• English
  • Deutsch
Facebook icon
LinkedIn icon
Twitter icon
YouTube icon
Header image Ecologic

Tradable Permits in Water Ressource Management and Water Pollution Control

Publication

Tradable Permits in Water Ressource Management and Water Pollution Control

Kraemer, R. Andreas; Kai M. Banholzer 1998: Tradable Permits in Water Ressource Management and Water Pollution Control. Ecologic – Center for International and European Environmental Research, Berlin.


Citation

Kraemer, R. Andreas; Kai M. Banholzer 1998: Tradable Permits in Water Ressource Management and Water Pollution Control. Ecologic – Center for International and European Environmental Research, Berlin.

Language
English
Author(s)
Kai M. Banholzer
Year
1998
Dimension
51 pp.
Project ID
972-98
Table of Contents

1. Introduction
1.1 Methodology
1.2 A Simple Typology of Cases
1.3 Structure of this Report
2. Policy Background to Tradable Permits
2.1 Australia
2.2 United States
2.3 Chile
2.4 European Union
3. Tradable Water Abstraction Rights
3.1 Trading of Water Abstraction Rights in the US
3.1.1 Idaho Water Supply Bank on the Upper Snake River
3.1.2 Northern Colorado Water Conservancy District
3.1.3 California Water Bank: From Emergency Water Trading
3.1.4 ... to Permanent Water Trading through "Water Links" in California
3.1.5 Water Trading Along the Rio Grande and the West Texas Plains
3.2 Australia: Policy Learning in Nested Institutions?
3.2.1 Inter-State Water Trading: Murray-Darling Basin Commission
3.2.2 Irrigation Water Trading: Gouldburn-Murray Region, Victoria
3.2.3 Irrigation Water Trading: Murrumbidgee, Murray-Darling Basin, NSW
3.2.4 Irrigation Water Trading: New South Wales Murray Region
3.3 Chile: Effects of Radical Innovation
3.3.1 The Maipo Valley (upstream), Chile
3.3.2 The Limari Valley, Chile
3.4 Equivalent Instruments to Tradable Water Abstraction Rights
3.4.1 General Remarks on Instruments Equivalent to Tradable Rights
3.4.2 Water Tax Case: Hamburg, Germany
3.5 Summary Remarks on Tradable Water Abstraction Rights
4. Tradable Water Pollution Rights
4.1 Salinity Trading
4.1.1 Introduction to Salinity Trading
4.1.2 Inter-State Salinity Trading Case: Murray-Darling Basin, Australia
4.1.3 Salt Pollution Trading Case: Hunter River, NSW, Australia
4.1.4 Buying Off Salt Pollution Rights in the River Weser, Germany
4.1.5 Summary Remarks on Salinity Trading
4.2 Trading of Organic Pollution Rights
4.2.1 General Remarks on Water Pollution with Organic Substances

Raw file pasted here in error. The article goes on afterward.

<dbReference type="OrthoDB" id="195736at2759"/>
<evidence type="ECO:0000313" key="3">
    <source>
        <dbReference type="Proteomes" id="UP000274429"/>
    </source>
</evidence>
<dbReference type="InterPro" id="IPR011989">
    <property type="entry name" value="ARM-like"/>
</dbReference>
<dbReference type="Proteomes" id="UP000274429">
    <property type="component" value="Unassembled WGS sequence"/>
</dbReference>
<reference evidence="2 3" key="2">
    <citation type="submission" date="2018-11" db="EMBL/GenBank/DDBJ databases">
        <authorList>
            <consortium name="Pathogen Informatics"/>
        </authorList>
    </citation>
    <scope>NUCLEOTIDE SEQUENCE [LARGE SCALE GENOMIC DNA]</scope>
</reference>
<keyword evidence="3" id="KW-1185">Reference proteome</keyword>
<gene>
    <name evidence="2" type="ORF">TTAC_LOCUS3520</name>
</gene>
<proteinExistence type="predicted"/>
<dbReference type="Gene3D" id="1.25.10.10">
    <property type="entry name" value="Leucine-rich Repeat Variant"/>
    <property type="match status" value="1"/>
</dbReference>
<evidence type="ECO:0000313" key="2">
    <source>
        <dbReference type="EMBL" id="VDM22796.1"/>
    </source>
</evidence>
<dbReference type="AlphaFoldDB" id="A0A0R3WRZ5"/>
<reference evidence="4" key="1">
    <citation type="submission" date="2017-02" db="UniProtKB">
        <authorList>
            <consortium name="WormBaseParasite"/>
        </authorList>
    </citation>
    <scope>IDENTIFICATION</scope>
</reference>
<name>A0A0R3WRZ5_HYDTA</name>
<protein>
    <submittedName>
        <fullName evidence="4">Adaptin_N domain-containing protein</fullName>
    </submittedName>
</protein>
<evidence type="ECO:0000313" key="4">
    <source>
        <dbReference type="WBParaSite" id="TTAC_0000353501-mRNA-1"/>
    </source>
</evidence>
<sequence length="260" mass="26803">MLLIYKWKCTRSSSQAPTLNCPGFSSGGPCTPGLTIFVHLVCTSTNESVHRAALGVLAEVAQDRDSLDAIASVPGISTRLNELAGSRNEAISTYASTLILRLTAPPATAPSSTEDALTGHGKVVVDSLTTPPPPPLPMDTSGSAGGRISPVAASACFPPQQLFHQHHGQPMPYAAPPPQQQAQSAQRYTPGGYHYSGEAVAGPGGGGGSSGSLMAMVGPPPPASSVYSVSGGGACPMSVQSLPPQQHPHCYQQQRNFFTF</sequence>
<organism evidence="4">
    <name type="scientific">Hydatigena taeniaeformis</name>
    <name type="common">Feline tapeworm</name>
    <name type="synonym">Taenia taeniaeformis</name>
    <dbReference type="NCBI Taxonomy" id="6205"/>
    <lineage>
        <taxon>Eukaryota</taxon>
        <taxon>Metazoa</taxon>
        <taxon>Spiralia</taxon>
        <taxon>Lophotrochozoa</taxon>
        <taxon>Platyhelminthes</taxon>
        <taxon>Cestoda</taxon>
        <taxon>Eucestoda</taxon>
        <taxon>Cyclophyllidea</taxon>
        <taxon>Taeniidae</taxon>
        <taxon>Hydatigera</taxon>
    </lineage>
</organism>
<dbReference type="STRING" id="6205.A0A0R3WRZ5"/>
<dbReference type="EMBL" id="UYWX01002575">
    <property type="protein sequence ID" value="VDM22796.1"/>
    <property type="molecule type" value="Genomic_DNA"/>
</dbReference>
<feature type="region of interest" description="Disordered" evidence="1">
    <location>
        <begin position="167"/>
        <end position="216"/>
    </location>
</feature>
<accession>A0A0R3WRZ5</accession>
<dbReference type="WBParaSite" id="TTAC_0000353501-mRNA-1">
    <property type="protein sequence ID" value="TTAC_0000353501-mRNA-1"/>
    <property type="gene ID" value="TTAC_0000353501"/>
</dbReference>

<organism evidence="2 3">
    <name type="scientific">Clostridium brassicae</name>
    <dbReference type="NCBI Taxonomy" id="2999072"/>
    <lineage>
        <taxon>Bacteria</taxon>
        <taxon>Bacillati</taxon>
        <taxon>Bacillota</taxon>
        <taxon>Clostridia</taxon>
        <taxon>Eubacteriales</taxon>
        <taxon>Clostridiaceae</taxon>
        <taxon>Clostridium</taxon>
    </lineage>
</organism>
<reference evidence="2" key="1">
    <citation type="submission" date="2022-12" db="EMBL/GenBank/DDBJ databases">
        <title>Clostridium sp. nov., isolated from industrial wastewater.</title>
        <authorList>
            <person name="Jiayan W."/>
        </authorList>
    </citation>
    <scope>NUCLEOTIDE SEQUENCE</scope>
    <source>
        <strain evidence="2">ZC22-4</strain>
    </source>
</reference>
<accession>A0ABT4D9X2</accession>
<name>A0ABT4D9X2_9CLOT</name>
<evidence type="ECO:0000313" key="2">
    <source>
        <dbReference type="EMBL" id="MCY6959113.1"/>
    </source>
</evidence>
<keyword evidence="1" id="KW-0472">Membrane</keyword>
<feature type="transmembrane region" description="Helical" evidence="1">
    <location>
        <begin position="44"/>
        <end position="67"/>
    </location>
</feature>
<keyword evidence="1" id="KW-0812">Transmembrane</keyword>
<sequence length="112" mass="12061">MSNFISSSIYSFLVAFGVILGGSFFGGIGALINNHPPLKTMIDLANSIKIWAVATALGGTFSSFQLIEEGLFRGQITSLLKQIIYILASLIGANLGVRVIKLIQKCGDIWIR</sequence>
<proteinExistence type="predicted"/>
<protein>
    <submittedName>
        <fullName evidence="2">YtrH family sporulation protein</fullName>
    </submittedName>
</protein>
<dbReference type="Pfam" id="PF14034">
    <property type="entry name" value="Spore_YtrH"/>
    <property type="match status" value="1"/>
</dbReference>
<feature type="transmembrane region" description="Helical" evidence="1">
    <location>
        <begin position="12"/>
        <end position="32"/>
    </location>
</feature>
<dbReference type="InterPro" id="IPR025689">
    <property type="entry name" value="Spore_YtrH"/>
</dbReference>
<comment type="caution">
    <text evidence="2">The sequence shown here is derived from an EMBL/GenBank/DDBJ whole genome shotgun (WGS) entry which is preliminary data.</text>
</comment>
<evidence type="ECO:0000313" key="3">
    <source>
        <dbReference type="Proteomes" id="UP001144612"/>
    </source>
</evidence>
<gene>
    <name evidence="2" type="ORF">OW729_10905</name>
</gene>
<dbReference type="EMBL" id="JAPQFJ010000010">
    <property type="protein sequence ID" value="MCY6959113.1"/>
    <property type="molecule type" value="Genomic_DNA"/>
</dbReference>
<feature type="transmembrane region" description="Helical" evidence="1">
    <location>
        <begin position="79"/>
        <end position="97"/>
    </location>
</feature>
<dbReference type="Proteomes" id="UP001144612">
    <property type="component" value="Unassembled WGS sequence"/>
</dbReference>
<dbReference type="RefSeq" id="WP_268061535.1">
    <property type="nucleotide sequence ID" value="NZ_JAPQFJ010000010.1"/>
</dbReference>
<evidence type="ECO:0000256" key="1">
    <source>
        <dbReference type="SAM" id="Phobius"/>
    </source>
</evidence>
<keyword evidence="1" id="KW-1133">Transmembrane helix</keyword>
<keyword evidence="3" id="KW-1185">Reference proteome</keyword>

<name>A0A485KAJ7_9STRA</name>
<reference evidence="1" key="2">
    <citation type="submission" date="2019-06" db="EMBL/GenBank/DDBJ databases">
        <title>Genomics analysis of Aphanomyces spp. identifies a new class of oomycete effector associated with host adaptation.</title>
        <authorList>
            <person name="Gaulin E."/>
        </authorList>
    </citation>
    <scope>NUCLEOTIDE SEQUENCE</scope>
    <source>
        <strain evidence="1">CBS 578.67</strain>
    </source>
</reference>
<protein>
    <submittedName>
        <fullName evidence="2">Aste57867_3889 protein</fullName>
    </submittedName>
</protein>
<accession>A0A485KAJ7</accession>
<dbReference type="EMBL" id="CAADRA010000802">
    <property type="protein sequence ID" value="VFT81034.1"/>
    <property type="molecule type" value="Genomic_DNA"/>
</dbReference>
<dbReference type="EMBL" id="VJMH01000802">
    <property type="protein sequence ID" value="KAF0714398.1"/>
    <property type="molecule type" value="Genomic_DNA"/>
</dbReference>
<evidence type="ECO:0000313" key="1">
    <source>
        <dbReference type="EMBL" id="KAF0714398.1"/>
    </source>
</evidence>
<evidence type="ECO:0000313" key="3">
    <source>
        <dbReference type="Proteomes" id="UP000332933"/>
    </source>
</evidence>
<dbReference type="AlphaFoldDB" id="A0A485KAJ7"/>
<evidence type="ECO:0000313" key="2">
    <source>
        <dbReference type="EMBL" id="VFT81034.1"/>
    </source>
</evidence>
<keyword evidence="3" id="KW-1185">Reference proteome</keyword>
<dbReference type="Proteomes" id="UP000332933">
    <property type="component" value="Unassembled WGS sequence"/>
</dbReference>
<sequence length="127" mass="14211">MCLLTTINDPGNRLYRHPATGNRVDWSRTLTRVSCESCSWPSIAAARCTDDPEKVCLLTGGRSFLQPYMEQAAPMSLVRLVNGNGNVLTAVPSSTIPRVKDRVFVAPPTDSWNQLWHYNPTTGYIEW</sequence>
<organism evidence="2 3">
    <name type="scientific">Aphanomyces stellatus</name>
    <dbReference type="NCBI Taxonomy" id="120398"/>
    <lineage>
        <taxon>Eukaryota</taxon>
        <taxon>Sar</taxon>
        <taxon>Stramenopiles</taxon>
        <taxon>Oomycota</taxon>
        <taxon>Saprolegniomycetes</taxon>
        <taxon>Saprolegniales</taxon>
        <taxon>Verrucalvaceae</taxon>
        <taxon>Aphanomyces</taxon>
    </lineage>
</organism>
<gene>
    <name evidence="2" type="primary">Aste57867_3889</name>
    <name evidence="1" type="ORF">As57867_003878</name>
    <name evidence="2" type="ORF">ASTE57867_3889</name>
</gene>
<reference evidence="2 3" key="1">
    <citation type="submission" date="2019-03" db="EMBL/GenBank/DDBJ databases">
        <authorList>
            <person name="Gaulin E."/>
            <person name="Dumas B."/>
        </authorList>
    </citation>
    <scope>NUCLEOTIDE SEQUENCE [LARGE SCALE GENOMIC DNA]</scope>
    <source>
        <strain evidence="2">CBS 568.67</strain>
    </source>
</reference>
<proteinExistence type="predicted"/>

4.2.2 Organic Point Source Trading Case: Fox River, Wisconsin, United States
4.3 Trading of Nutrient Pollution Rights
4.3.1 Nutrients Trading Case: Hawkesbury-Nepean River, NSW, Australia
4.3.2 Nutrient Trading: Tar-Pamlico River, North Carolina, United States
4.3.3 Point/Non-Point Nutrient Trading: Lake Dillon, Colorado, United States
4.3.4 Nutrient trading Cherry Creek, Colorado, United States
4.3.5 Summary Remarks on Nutrient Trading
4.4 Equivalent Instruments to Tradable Water Pollution Rights
4.4.1 Quality Objectives as Traditional 'Bubbles'
4.4.2 Quality Objectives for Pentachlorophenol: Irwell Basin, England, UK
4.5 Summary Remarks on Tradable Water Pollution Rights
5. Tradable Rights to Water-Based Resources
5.1 Examples of Trading in Water-Based Resources
5.1.1 Freshwater Fisheries: Fishing rights in Scotland, UK
5.1.2 One-off Trade in Hydro Power and Irrigation: Maule River Basin, Chile
5.1.3 Water Management Associations for Managing Multiple Water Use, Germany
5.1.4 Resource Allocation for Multiple-Use: Wasserverband Westdeutsche Kanäle
5.2 Summary Remarks on Tradable Rights to Water-Based Resources
6. Broader than Markets? - Common Property Regimes
6.1 The Empirical Basis
6.2 Design Principles for Common Property Regimes
6.3 Applicability
7. Discussion and Conclusion
7.1 Opportunities and Limitations
7.2 Strategies for Introducing Tradable Permit Regimes in Water Management
7.3 Compatibility of Tradable Permit Regimes in Instrument Mixes
7.3.1 Compatibility with Taxes and Charges
7.3.2 Compatibility with Environmental Quality Objectives
7.3.3 Compatibility with Technology-Derived Standards (BAT)
7.3.4 Compatibility with Established Principles of Environmental Policy
7.3.5 Tradable Permit Systems within Instrument Mixes
7.4 Overall Assessment
References